All through the long winter, I dream of my garden. On the first day of spring, I dig my fingers deep into the soft earth. I can feel its energy, and my spirits soar. – Helen Hayes
It’s never too soon to prepare your garden beds for planting! This can become a fun activity to actively involve your kids in learning about herbs.
There are many styles of gardening from conventional plowing/tilling of the space to more permaculture methods of building up the soil while suffocating weeds. Permaculture methods include raised beds, lasagna gardening and no-till methods.
Lasagna gardening is a method of layering materials such as compost, leaves, straw and cardboard, that will eventually decompose to make a wonderful nutrient rich soil that your plants will thrive in.
I prefer the lasagna method for several reasons:
-my garden beds are sometimes small, making it hard to get a tiller in to effectively till the space
-many of my plants are perennials, returning year after year, not making tilling a good choice
-not tilling the soil helps to build important microbes in the soil
-tilling helps to churn roots which can often spread some ‘weeds’
-raised beds created from the lasagna method builds beds off the ground with nutrient rich soil
-it’s a great way to recycle card board boxes and yard waste
-it’s one of the easiest and healthiest ways to suppress weeds while building a healthy soil base
-this style of heavy mulching helps to lock in moisture in the ground, even during droughts
To prepare a lasagna garden, first you will want to clear out the big debris. Every year I have 3 main garden beds that need clearing out. I generally wait until spring to do this but with lasagna beds, it’s even better to start in the fall so the beds can settle over winter. Either way, it’s easiest to wait until after the first frost so that the weeds have died back, making them easier to cover.
Use a marker to mark off any perennial plants that you want to return. Lasagna bed gardening will suffocate anything trying to come back up, including those you want to return.
Break down card board boxes, removing any plastic on them including packing tape and packing list envelopes.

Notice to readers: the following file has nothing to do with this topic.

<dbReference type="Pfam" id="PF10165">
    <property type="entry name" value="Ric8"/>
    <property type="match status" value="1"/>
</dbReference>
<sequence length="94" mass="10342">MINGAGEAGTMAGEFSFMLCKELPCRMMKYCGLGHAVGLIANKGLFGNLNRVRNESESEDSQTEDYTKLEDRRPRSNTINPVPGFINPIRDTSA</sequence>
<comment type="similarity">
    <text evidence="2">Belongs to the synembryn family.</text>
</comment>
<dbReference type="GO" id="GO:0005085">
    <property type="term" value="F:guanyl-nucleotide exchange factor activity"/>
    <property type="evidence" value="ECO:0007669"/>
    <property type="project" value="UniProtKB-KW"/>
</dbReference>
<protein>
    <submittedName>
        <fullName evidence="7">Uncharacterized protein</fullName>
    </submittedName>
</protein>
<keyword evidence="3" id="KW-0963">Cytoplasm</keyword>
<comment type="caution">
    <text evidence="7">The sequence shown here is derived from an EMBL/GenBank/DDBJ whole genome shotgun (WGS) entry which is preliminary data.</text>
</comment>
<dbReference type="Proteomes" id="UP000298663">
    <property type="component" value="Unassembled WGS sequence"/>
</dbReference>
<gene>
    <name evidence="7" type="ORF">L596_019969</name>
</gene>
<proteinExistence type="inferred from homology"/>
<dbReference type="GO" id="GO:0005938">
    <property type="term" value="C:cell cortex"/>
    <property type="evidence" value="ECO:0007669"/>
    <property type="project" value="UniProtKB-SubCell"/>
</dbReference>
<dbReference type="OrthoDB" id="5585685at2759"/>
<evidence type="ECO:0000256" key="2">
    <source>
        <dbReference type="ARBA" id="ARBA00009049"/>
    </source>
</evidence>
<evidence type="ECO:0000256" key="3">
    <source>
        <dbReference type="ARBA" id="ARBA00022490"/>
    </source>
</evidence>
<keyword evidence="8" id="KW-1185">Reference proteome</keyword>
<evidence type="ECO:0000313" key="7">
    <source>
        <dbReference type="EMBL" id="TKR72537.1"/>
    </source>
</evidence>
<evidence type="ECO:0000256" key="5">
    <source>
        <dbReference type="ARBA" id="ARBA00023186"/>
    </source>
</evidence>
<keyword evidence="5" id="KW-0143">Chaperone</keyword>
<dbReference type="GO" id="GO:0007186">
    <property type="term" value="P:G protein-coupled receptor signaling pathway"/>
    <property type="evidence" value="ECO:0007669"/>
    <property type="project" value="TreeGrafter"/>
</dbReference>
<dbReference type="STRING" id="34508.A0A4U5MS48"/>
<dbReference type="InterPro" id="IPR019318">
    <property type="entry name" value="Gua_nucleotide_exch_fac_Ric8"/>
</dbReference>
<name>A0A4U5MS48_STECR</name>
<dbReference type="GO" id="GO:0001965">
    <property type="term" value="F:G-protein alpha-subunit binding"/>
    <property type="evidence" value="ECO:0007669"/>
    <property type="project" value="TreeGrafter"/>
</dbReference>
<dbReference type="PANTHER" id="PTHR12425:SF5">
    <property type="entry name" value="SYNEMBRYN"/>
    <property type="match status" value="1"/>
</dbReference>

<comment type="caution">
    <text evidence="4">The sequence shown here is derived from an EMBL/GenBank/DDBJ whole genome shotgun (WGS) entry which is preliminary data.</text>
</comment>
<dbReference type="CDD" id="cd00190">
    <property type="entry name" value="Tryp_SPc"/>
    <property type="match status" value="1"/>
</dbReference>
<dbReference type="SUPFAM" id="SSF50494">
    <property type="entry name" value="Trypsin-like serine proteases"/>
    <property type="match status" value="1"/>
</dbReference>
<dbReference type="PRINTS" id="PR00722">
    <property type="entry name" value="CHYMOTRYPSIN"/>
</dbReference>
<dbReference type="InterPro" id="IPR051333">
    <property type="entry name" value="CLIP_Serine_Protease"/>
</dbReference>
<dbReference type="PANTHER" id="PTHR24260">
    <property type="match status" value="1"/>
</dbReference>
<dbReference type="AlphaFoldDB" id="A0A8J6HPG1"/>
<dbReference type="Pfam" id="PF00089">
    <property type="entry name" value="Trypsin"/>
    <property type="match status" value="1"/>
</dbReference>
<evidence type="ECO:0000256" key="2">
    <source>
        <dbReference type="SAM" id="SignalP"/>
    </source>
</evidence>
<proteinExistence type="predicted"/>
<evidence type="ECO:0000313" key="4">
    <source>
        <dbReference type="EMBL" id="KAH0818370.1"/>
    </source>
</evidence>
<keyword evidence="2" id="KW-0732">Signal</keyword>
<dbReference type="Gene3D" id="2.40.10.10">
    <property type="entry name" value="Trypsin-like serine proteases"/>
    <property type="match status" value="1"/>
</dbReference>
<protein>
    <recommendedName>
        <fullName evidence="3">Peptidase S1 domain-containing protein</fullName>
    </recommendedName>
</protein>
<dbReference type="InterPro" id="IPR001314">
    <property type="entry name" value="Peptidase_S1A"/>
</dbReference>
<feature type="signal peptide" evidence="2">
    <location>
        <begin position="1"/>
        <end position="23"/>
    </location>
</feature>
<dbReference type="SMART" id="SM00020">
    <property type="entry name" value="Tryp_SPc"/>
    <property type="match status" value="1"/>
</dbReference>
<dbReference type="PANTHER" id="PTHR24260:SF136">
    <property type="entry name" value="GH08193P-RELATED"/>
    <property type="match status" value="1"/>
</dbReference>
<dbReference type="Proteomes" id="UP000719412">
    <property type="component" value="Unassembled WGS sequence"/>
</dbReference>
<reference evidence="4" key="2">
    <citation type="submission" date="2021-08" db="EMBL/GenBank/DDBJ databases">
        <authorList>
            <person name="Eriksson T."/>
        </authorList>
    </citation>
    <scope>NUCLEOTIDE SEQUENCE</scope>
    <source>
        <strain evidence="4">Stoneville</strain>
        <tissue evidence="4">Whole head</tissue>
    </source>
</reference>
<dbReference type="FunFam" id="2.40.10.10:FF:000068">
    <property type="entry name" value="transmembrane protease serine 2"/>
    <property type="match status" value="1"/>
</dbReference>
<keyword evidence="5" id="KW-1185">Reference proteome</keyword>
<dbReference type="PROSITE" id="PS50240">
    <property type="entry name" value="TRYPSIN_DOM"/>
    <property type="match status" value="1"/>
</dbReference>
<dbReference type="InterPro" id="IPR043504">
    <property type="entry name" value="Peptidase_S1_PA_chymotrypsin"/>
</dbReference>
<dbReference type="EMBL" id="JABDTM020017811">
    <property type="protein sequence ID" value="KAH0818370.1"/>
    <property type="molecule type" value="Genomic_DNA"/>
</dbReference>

Lay the card board down where you want it. I often ‘season’ it first by laying it down in a general area and letting it get rained/snowed on. This helps the card board to start to break down.
Once the cardboard is in place, add a layer of yard clippings, such as grass, or leaves, depending on the time of year.
After the yard waste, it’s time to add a layer of compost. This is about the time we clean out our stalls and add a layer of goat manure. You can also add aged horse or cow manure or use regular compost.
The final layer is a thick layer of straw. It’s best if it’s been aged a bit, we let our straw bales sit out in the elements for a year, helping to start the breakdown process. Ideally, you will have 6 – 8” of layering above the ground, or more if you are starting in the fall. The thicker you layer it, the less likely the grass and other weeds will be able to grow back through it.
As time goes on, these top layers will suffocate existing weeds and grass (the biggest weed in my garden) and bury their seeds deeply so that they cannot sprout. The top layers wills start to break down, creating a thick layer of mulch and compost that will nourish and strengthen the plants you plant. Worms will also start to crawl through the lasagna layers, helping to decompose the layers and build the soil..
If I am building this in the spring, I often lay down a few layers of seasoned cardboard, top it with thick sheets of straw and start planting. Later I will go through and add in compost and yard waste as it becomes available.
To plant in this style garden, move the straw away from the section you are planting and use a hori knife (my favorite garden tool) to punch an X into the cardboard. I peel back the X to form a square, dig directly through the grass and weeds to plant the new plant.
Once it is planted, gently fold back down the corners of the X and tuck straw around the plant to keep it snugly in place.
When watering, water directly into the X so the water can go under the card board.
Kids love to help build these gardens and appreciate not having to have the task of weeding added to their chore list! My son’s favorite part is creating the X’s and planting the plants.
How do you prepare your garden beds for planting? Do you mulch your plants to help choke out weeds and retain moisture?